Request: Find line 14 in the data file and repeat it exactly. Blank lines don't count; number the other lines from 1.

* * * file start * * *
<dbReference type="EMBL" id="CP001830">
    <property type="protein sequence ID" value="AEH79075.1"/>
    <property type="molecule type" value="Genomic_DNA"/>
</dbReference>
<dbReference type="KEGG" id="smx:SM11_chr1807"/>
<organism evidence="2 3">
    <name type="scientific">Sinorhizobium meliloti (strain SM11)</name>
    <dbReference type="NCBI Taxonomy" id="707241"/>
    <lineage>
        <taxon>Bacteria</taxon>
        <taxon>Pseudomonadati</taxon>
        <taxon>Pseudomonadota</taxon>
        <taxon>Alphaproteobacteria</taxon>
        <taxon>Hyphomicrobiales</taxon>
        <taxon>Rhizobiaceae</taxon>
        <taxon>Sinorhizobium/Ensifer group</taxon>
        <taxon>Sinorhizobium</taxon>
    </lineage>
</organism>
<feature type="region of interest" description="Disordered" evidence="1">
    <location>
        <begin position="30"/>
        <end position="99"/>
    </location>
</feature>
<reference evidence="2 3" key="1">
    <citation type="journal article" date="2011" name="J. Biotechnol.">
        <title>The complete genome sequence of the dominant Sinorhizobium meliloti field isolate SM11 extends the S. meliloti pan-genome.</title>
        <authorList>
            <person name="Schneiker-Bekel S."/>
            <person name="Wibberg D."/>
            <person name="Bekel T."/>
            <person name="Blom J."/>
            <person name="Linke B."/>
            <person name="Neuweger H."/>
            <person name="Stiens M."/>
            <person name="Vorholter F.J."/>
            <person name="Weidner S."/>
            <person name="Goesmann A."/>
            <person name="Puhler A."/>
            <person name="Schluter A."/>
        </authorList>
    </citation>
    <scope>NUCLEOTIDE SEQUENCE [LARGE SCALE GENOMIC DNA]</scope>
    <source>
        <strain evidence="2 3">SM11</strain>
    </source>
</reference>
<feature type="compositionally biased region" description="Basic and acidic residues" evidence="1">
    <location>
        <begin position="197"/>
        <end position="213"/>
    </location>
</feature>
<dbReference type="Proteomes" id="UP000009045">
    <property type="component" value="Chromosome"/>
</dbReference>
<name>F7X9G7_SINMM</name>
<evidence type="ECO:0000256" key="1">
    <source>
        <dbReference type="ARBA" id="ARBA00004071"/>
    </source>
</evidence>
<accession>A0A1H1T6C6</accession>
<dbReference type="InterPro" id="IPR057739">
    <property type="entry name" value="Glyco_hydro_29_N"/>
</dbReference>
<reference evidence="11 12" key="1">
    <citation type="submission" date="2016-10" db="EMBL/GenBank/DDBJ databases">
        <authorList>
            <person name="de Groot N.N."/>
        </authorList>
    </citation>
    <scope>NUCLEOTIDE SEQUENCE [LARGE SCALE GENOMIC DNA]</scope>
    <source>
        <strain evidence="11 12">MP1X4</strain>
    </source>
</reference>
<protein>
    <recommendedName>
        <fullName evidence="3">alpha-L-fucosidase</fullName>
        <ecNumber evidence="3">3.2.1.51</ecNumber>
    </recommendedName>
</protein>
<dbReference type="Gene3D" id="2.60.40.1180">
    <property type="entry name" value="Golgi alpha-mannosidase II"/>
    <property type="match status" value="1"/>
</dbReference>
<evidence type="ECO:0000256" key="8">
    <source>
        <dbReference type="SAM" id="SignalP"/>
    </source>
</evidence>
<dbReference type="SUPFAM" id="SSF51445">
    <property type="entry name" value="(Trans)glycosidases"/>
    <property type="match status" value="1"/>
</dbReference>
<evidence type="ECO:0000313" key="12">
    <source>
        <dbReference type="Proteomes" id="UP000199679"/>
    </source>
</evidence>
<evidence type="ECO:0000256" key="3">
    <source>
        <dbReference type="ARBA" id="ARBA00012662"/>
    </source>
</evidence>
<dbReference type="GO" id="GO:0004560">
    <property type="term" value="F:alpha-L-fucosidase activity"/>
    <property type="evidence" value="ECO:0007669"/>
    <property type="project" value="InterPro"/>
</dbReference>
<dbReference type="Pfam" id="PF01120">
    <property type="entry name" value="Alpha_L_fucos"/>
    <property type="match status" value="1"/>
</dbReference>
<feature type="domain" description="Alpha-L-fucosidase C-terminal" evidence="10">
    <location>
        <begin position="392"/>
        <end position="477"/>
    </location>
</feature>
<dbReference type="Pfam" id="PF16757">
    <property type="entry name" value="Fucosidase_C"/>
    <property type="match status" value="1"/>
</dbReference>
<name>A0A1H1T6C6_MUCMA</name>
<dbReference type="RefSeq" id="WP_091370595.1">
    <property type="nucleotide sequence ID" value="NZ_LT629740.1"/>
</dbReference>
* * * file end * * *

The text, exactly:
        <taxon>Hyphomicrobiales</taxon>